Is it worth it? I think it definitely is. Sure, I'll miss out on some material things I want, but I would feel really bad about my choices if I knew I contributed to animal suffering just to indulge my sense of style. I think it ultimately boils down to this: if you had to choose between passing on a pair of shoes or killing a cow, which would you choose? Also, consider the price of the shoes relative to the life that was taken. If anything, I would pay someone $100 not to a kill an animal!

Sonny at Farm Sanctuary 
Still, it's not a black and white issue. Do you buy from companies that also sell leather items? Companies that sell fur? Companies that are owned by larger companies that test on animals? What about if they don't disclose all of the ingredients in their lipstick? What about vintage items?

Cute, and also non-leather!
You have to draw the line somewhere, and while there's a lot of finger wagging online as to what's appropriate and what isn't, I think it's ultimately a personal decision where you draw that line. It's impossible to live an entirely cruelty free life and still live in society at this point (which doesn't mean you give up on the idea! It just means you have to decide what items you personally feel comfortable with!). Plus, I think once you move beyond narrow definitions of labels I think there are a lot of diverging views about the use of bugs in cosmetics and food (fyi carmine comes from beetles).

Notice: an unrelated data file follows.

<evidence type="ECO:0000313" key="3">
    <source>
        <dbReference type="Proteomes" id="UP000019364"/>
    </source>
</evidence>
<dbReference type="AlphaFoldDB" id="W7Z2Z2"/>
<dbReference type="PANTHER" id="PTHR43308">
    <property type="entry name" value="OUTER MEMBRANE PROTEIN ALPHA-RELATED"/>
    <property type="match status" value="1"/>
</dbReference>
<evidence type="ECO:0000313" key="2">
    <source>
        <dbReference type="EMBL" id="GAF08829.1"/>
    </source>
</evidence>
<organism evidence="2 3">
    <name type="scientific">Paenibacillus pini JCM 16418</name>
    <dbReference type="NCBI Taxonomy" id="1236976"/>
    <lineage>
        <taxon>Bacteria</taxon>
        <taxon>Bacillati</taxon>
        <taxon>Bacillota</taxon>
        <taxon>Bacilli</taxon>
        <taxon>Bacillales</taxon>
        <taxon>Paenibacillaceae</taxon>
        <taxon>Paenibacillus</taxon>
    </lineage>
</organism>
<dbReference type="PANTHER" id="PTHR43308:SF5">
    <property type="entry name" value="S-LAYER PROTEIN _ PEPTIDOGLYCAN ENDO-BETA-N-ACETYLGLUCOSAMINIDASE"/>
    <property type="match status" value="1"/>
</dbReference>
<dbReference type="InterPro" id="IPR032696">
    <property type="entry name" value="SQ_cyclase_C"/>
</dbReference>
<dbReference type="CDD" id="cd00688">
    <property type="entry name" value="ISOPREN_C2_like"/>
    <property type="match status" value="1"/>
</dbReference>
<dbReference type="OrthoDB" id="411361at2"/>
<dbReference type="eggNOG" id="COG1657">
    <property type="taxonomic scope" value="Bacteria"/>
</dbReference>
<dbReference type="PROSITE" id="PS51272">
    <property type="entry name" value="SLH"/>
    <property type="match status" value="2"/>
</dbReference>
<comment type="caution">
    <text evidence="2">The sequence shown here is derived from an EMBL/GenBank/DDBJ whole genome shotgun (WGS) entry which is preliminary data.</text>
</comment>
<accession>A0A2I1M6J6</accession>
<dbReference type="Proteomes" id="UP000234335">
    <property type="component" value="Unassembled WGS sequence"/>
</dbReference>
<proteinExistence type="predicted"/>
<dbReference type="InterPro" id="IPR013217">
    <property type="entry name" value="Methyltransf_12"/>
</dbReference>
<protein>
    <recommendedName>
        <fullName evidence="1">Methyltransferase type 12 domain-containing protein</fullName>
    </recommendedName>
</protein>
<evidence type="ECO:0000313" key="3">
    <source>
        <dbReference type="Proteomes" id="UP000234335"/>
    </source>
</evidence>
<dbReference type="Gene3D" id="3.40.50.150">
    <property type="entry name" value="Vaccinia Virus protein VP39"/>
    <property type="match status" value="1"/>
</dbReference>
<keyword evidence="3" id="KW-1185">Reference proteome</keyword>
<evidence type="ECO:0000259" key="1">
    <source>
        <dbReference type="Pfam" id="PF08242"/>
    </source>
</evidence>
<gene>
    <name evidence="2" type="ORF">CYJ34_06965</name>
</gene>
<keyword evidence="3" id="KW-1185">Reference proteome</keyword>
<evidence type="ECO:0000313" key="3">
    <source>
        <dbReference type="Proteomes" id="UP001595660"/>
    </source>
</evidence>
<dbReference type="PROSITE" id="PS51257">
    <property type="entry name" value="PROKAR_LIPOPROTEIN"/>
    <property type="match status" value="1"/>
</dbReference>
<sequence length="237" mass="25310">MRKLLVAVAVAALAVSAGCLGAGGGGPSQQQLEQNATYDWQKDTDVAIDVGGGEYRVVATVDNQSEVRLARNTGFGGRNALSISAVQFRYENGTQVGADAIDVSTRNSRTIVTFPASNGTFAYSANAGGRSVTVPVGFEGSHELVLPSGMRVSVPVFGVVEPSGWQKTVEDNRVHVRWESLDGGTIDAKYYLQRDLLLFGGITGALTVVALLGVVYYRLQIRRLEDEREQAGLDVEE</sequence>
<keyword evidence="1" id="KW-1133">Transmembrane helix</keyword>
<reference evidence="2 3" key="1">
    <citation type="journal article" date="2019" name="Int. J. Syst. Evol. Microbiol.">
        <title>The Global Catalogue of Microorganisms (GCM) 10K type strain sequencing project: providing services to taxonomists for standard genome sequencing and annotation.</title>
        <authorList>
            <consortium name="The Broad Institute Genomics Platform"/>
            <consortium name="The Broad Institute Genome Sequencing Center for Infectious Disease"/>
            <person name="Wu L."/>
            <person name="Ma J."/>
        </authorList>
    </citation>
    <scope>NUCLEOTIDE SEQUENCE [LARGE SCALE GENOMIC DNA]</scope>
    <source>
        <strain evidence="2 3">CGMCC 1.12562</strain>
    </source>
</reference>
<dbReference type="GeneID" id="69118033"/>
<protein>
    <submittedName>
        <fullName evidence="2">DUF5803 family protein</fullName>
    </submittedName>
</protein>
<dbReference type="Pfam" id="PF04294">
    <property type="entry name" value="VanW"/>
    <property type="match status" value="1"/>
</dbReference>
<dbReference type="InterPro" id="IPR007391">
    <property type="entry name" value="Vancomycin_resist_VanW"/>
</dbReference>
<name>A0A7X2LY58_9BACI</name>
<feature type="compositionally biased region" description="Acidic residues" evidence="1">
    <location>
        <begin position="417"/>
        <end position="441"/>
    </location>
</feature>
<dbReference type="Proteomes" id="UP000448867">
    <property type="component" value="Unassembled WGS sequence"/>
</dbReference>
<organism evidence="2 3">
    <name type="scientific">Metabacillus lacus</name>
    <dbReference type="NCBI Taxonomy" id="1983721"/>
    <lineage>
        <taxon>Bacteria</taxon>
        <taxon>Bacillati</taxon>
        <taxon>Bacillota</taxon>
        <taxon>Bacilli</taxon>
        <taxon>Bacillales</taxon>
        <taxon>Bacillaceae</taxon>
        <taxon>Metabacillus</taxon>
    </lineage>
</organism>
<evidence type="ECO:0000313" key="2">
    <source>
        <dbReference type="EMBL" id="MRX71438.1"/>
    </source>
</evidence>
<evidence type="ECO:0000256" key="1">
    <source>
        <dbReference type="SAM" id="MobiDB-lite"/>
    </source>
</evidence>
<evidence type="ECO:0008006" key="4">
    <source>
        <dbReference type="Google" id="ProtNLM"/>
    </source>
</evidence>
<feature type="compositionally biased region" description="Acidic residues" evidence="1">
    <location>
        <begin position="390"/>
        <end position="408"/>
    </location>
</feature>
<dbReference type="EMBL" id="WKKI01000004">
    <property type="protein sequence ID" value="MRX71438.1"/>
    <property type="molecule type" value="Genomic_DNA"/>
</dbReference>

Anyway, this is why I don't buy clothes or shoes that are made of animal products. I'm not quite as strict when it comes to cosmetics (although animal testing is clearly out). I also admit that I don't put a lot of thought into sweatshop related issues (although if anyone can recommend mainstream stores that have good labor practices then I'm all ears!)

I really encourage people to think about what they value and to decide if their purchasing habits are in line with those values. If not, what can you change to make a difference? It probably does involve giving up something small, but my personal experience (five years as a vegan and counting) has been that what you gain far offsets passing on the occasional pair of shoes.